5 Fun Creative Writing Prompts To Help You Learn A New Language

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Creative Writing Prompts That Help You Learn A New Language

By Grace Carter

Writing is a great way to learn a new language because it allows you to form sentences at a much slower pace than speaking. Sometimes people find it hard to think of things to write about. Just use topics that interest you and don’t worry about whether it’s interesting, no will will read it and it’s just practice.

Here are 5 creative writing prompts you can use to help you learn a new language.

1. Your friends

Writing about your friends is great because you are familiar with them and are able to talk about them in a basic and simple manner. Talking about friends is also a good opportunity to practice using basic adjectives and verbs. If you’re at a more advanced level you can write about problems your friends have had, or how they have influenced your life.

2. Goals

“One good way to practice writing in a new language is to write down three goals you would like to accomplish in a day. Just write down tasks you need to complete, such as going grocery shopping, getting a haircut, and paying your cell phone bill,” Greg Hanson, ESL educator at SimpleGrad and BoomEssays, says. This is an exercise that has the dual benefits of giving you language practice, as well as making you a more productive person.

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3. Write about what you did yesterday

You can practice by writing about the previous day’s events, but you could also write about what you accomplished over the past week, month, or year. You could even talk about what life was like for your great-grandparents, or people living three hundred years ago. You’ll get lots of opportunities to practice writing in the past tense; which is good for beginners, as well as higher levels.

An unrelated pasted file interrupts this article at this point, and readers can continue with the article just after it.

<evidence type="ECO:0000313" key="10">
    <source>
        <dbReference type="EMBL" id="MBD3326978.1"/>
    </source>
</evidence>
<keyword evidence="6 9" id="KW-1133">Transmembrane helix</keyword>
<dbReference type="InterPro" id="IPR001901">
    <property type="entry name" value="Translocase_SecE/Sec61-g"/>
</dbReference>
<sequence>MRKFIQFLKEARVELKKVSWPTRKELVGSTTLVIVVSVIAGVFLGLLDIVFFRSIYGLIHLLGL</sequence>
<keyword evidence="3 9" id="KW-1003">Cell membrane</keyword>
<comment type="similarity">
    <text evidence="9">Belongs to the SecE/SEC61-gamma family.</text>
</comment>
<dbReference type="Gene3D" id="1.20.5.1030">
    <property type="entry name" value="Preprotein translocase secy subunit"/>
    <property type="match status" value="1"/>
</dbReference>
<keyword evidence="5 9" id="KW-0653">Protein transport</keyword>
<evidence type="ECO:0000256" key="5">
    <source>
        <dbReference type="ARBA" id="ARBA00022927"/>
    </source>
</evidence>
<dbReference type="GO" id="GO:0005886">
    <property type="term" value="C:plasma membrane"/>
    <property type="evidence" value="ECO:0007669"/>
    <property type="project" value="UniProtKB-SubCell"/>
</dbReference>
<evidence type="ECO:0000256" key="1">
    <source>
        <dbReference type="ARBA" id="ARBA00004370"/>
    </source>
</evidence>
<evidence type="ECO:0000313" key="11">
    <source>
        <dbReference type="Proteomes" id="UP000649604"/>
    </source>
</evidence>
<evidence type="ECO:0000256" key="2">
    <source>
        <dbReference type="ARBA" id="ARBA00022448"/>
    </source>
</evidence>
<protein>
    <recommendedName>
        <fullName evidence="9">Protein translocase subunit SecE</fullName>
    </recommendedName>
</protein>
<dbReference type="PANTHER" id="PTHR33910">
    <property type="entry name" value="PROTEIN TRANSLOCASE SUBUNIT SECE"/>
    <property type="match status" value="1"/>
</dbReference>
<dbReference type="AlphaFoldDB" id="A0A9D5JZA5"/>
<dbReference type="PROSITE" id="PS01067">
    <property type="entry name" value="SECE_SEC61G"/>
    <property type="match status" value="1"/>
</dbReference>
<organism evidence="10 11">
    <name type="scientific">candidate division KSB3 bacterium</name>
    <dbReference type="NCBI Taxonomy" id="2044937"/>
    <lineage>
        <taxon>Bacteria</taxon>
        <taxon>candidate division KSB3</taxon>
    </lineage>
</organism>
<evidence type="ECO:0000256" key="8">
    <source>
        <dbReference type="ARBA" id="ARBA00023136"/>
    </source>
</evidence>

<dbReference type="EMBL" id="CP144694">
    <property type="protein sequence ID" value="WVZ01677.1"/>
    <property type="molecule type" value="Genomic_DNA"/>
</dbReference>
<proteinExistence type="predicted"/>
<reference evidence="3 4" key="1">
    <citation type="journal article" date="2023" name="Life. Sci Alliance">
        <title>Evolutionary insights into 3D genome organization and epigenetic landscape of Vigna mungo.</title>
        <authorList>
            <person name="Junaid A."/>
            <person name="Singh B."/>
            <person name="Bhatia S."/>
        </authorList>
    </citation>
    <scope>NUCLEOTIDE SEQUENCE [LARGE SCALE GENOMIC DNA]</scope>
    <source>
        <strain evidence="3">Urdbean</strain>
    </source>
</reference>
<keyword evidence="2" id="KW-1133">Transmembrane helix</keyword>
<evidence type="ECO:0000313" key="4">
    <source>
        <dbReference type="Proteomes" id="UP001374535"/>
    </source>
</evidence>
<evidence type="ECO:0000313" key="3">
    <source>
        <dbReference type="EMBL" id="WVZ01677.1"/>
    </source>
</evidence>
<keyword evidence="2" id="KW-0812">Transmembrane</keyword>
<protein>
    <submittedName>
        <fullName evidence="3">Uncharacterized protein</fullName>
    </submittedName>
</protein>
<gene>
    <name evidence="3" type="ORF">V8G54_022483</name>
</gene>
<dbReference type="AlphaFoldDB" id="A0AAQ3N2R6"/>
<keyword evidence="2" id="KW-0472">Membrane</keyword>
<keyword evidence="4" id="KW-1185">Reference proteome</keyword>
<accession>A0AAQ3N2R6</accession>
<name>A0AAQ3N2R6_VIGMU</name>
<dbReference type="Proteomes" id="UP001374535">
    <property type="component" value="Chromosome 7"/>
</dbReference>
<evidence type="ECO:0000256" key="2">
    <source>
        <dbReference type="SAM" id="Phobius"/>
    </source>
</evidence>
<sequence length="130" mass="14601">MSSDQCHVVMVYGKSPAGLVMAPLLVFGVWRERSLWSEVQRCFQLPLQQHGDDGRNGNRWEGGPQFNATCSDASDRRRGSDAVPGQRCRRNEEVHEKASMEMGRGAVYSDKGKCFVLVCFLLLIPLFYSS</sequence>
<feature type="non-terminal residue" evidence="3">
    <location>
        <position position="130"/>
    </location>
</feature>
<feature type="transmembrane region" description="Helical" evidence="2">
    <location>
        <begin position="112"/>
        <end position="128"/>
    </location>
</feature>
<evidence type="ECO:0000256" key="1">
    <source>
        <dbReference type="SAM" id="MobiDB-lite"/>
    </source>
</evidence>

4. Dreams

If you find yourself able to remember your dreams quite well when you wake up, write them down in a dream journal. Start by jotting down a few quick notes so you don’t forget. Don’t worry about analyzing your dream. “Once you have your notes, you can spend some time writing down what you remember about your dream. Dreams are an interesting subject, and you’ll have fun writing down all the strange things you dream about at night,” Sara Davenport, tutor at Academized and Essayroo, says.

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5. The weekend

Writing about what you plan on doing on the weekend is a great way to practice the future tense. Beginners can talk about activities they enjoy taking part in on the weekend. An intermediate learner might talk about some fun things they did on a previous weekend; while an advanced learner could detail what their ideal weekend would be if they were a millionaire.


Writing prompts are a great way to improve your fluency in a language. Try doing these exercises without a dictionary or any other outside help, setting a timer, and doing some writing. Once you’ve given them your best shot, you can evaluate and see where you need to improve.

Thinking of topics off the top of your head can be challenging, so use these ones to start, and you’ll probably find yourself thinking up more as you go along.

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This article was originally published at Unwritten. Reprinted with permission from the author.